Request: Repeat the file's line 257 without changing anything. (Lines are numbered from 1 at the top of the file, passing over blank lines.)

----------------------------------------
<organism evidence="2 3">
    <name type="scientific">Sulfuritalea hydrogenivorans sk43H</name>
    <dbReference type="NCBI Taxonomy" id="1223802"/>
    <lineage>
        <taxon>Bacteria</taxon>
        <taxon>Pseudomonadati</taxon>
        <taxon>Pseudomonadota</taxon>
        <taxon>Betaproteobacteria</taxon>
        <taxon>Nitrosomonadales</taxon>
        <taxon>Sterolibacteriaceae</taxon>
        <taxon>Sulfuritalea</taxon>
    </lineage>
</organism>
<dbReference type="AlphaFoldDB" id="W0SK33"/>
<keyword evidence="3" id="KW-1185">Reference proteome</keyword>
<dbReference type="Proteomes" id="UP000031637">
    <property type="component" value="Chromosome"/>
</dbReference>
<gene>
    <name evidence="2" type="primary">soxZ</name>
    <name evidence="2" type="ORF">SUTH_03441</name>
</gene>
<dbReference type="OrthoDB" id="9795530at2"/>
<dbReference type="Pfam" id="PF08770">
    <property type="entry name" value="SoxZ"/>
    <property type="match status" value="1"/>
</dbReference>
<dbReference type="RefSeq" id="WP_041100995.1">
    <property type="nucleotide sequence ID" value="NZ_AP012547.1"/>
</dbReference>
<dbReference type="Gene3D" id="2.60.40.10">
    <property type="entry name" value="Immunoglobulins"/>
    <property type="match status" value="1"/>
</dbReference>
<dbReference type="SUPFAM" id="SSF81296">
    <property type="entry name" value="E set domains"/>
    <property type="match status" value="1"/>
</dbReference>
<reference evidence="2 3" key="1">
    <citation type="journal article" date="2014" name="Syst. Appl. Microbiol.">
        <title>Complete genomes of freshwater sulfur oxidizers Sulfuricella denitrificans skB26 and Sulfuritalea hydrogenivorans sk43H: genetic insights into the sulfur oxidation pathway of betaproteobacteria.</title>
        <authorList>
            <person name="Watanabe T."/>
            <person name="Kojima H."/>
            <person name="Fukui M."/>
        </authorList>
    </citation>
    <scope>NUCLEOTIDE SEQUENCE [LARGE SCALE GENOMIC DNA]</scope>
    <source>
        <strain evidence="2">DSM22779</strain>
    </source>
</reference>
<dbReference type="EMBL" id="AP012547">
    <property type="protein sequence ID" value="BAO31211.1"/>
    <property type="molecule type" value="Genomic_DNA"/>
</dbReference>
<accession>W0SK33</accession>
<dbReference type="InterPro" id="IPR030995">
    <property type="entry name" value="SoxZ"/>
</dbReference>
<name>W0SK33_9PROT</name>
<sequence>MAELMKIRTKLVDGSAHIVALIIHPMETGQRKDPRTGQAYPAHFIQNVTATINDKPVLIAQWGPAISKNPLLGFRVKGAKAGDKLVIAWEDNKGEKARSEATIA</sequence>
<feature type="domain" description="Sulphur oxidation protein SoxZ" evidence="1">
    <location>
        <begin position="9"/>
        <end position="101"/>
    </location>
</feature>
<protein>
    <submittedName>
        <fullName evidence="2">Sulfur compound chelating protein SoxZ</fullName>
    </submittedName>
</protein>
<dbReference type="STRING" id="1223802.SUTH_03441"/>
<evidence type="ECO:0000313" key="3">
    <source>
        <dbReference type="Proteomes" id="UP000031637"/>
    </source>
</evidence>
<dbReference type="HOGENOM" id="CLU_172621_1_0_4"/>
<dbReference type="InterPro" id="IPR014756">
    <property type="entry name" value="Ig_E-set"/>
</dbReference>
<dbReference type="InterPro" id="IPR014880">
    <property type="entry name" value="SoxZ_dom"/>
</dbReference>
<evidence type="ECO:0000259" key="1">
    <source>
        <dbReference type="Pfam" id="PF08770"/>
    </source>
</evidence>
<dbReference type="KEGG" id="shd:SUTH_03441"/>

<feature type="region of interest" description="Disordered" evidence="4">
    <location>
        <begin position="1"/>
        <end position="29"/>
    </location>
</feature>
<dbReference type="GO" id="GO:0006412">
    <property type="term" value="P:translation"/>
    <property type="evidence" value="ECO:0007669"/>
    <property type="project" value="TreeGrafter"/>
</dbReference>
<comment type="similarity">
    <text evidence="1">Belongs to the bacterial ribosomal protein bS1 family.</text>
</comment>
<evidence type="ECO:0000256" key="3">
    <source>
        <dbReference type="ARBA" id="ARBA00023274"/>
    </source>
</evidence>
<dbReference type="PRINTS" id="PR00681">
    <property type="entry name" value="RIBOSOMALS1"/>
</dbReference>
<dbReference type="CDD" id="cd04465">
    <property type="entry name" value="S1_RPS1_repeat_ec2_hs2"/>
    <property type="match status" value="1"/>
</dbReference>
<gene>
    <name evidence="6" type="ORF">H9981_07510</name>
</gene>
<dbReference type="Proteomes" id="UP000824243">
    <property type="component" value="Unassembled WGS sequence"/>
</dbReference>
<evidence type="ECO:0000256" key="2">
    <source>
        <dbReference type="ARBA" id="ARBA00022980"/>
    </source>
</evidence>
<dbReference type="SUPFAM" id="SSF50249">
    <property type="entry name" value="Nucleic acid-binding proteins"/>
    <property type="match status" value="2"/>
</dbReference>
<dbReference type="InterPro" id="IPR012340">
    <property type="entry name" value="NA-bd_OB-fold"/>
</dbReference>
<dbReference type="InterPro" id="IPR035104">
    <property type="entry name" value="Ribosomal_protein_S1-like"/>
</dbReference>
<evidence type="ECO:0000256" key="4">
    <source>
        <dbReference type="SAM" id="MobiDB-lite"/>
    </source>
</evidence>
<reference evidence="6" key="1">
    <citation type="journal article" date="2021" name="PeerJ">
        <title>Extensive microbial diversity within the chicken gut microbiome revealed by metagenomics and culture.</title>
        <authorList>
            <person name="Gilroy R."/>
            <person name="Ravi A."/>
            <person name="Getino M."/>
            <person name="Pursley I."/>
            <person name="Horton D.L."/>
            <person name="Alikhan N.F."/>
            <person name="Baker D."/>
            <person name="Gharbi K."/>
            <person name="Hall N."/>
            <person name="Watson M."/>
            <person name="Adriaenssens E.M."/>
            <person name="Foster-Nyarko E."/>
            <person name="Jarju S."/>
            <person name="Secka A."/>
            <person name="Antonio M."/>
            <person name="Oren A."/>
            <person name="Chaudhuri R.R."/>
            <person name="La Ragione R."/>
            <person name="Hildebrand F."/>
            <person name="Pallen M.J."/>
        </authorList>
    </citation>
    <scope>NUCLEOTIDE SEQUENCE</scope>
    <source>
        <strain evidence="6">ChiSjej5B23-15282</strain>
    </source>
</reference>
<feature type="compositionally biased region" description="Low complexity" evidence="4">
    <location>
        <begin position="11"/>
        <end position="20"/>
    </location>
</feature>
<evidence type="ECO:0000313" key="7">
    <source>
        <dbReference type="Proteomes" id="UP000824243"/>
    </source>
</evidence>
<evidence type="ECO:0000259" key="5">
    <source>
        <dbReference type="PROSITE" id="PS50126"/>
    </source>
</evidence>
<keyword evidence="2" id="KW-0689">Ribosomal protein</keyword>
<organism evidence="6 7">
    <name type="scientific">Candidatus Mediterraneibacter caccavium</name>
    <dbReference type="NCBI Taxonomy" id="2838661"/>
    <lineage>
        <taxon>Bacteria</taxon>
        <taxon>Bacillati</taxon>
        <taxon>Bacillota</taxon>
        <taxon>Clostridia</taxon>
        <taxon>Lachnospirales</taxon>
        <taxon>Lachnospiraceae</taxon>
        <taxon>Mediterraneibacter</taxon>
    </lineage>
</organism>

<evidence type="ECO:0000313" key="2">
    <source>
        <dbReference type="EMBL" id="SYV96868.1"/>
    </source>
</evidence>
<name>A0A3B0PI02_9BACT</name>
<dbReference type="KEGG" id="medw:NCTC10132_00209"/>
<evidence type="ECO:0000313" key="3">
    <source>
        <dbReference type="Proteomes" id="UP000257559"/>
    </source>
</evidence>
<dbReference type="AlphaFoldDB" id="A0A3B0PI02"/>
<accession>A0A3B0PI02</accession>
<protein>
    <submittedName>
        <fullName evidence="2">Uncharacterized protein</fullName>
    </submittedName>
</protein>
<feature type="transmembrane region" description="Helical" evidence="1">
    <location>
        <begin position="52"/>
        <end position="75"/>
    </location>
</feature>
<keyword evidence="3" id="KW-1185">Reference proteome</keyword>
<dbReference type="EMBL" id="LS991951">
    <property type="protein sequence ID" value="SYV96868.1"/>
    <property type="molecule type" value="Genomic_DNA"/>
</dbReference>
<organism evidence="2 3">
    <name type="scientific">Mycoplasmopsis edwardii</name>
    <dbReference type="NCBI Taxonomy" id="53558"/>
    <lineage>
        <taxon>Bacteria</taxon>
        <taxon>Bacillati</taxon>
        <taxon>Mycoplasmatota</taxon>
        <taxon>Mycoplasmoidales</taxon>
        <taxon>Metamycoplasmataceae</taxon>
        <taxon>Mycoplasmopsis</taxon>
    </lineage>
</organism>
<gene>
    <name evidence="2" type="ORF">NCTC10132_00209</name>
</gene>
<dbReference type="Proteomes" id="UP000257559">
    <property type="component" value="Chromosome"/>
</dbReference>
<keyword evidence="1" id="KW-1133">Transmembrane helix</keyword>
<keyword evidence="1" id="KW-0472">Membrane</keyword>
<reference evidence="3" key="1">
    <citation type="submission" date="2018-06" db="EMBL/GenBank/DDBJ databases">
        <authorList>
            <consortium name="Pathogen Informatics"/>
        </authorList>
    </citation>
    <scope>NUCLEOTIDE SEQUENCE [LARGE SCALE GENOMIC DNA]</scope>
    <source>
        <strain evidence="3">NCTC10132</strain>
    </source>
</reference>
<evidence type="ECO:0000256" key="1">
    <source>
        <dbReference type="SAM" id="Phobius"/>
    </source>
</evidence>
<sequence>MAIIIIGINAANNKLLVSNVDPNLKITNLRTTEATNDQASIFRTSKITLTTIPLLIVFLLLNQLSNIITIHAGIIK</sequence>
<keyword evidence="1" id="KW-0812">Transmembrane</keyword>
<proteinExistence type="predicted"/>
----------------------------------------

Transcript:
    <citation type="submission" date="2018-06" db="EMBL/GenBank/DDBJ databases">